Publication Date



Community arts have the potential to develop and sustain relationships between artists and participants, which can create the desire for individuals to connect with communities. In an environment of diminishing arts funding, arts practitioners and supporters have placed an increasing emphasis on developing evaluation strategies that provide evidence for the social, cultural and economic impact of community arts. Most current evaluation strategies, however, do not adequately capture the various impacts, from the potential for long-term change for individuals to the level of training received by participants, and the diversity of career trajectories that open up. The absence of engagement in the theoretical side of the practice from within the community arts movement has long been recognised but there is no adequate response from either the scholarly or artistic communities that recognises the creative process unique to community arts.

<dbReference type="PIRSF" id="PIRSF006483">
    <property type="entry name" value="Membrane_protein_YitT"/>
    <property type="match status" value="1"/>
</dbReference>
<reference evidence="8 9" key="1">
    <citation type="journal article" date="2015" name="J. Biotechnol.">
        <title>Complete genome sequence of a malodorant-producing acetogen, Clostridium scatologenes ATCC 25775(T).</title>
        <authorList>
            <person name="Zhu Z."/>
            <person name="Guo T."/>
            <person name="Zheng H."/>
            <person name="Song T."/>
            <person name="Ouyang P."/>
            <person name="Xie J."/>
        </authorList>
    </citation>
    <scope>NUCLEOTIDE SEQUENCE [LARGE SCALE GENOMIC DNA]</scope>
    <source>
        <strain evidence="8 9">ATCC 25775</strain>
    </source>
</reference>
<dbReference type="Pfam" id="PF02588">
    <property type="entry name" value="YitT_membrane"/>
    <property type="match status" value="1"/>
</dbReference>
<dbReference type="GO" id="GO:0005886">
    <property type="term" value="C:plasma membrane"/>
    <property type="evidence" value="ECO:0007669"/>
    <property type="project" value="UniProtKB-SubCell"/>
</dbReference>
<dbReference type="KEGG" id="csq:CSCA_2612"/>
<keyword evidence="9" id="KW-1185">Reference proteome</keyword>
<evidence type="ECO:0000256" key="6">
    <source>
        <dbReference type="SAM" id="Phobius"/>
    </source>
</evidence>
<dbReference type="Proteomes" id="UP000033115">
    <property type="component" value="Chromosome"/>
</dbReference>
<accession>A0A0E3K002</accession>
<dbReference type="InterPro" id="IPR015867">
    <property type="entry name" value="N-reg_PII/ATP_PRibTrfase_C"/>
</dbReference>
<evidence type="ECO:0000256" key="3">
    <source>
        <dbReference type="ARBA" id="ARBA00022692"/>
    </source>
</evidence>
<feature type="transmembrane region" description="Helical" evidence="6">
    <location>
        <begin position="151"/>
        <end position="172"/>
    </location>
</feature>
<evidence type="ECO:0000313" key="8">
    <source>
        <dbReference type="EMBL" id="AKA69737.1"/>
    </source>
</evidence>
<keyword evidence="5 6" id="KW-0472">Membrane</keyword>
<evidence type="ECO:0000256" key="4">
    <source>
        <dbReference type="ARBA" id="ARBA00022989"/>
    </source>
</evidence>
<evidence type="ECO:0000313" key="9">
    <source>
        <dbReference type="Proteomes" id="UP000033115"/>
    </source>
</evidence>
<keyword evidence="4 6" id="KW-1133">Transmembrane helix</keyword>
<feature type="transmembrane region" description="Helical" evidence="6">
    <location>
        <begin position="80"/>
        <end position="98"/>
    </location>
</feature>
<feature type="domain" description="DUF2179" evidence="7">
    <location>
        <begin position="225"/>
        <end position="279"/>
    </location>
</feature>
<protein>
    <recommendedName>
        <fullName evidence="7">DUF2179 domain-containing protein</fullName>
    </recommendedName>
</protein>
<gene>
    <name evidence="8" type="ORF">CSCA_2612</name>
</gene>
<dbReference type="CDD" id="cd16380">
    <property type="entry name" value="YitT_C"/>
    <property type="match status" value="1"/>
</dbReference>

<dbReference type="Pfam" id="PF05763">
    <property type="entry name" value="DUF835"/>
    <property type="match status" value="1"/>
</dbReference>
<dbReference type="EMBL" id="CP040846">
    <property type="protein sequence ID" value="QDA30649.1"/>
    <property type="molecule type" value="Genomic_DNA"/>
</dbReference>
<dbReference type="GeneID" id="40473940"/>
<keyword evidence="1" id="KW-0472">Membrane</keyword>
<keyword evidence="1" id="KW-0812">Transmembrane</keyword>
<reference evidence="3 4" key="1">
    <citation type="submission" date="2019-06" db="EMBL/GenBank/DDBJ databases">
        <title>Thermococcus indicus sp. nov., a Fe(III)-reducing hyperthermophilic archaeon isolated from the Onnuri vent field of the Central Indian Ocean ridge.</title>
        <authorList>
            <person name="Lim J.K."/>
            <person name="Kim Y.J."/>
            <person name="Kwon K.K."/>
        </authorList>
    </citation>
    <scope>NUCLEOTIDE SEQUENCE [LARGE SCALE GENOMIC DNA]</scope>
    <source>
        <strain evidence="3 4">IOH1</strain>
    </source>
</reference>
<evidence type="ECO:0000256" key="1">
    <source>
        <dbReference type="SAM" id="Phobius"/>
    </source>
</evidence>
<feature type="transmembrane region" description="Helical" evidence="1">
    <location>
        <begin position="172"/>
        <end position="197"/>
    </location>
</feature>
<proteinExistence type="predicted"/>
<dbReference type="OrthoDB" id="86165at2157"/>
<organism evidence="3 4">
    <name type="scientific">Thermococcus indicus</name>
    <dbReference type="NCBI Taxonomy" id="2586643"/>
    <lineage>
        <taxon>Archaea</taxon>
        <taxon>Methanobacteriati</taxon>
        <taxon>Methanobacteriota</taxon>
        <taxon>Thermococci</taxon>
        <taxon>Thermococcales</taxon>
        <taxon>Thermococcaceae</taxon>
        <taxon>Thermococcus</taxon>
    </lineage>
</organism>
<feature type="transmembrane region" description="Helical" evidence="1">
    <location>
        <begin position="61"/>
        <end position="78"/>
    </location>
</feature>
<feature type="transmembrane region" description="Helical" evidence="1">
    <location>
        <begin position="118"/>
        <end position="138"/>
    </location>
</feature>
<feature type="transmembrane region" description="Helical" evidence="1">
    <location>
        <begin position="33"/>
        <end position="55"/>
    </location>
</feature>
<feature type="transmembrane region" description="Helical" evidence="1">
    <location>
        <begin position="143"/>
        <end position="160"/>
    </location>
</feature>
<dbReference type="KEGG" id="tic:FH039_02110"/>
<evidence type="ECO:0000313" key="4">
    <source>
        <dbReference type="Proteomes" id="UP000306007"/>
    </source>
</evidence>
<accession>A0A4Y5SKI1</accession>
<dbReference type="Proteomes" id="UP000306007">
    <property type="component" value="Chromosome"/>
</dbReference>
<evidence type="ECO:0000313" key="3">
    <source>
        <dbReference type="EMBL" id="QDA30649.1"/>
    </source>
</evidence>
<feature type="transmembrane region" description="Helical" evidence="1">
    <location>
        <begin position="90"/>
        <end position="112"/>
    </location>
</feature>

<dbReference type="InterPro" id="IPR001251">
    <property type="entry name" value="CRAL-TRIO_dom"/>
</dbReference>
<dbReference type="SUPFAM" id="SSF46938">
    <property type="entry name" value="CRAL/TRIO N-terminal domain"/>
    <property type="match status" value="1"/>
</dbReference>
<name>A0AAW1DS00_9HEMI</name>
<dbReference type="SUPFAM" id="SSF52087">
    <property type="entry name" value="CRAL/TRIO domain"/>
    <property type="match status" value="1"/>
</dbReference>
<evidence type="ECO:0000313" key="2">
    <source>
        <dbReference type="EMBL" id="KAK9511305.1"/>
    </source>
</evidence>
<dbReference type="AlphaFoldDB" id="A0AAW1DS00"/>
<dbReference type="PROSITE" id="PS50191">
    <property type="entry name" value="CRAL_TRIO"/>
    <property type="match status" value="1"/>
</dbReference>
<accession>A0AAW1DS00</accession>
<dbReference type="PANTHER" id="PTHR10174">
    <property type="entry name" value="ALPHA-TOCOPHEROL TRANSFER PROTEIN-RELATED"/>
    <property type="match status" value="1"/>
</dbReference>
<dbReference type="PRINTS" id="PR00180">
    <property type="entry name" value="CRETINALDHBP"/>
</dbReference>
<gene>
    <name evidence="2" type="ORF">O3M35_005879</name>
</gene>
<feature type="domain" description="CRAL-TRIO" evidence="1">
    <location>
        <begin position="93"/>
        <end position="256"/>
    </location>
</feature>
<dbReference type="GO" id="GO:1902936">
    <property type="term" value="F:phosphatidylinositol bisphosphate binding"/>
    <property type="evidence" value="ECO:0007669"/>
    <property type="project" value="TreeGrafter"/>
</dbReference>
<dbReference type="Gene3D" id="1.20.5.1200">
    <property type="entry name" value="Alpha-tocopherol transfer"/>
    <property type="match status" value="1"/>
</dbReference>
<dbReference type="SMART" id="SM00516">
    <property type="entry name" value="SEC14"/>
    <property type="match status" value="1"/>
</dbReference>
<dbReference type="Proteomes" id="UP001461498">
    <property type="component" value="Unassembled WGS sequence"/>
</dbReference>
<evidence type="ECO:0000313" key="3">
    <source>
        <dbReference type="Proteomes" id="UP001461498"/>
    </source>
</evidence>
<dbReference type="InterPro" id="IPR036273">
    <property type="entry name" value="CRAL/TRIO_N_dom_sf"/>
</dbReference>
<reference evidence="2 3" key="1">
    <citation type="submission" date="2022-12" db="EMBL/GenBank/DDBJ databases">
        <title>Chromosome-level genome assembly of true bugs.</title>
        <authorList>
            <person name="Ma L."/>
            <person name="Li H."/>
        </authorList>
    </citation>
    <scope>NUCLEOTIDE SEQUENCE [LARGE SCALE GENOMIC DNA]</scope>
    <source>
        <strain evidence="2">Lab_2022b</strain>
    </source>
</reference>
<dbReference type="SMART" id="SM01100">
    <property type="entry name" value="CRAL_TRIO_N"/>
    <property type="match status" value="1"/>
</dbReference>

By applying the theoretical framework of gift exchange to community arts practitioners’ creative process, I argue that there is a need to refocus attention on the relationship between artist and participant. In order to develop evaluation strategies aligned to the values of community arts practitioners, this relationship must be acknowledged as integral to the creative process in community arts, and therefore essential to the assessment of the social and artistic outcomes. The performance project City Quest will be the feature of this article. City Quest was performed by Powerhouse Youth Theatre (PYT) in December 2007 and was a community outdoor performance event played out in the format of a video game in the city centre of Fairfield, a suburb in western Sydney.


School of Education

Document Type

Open Access Journal Article

Access Rights

Open Access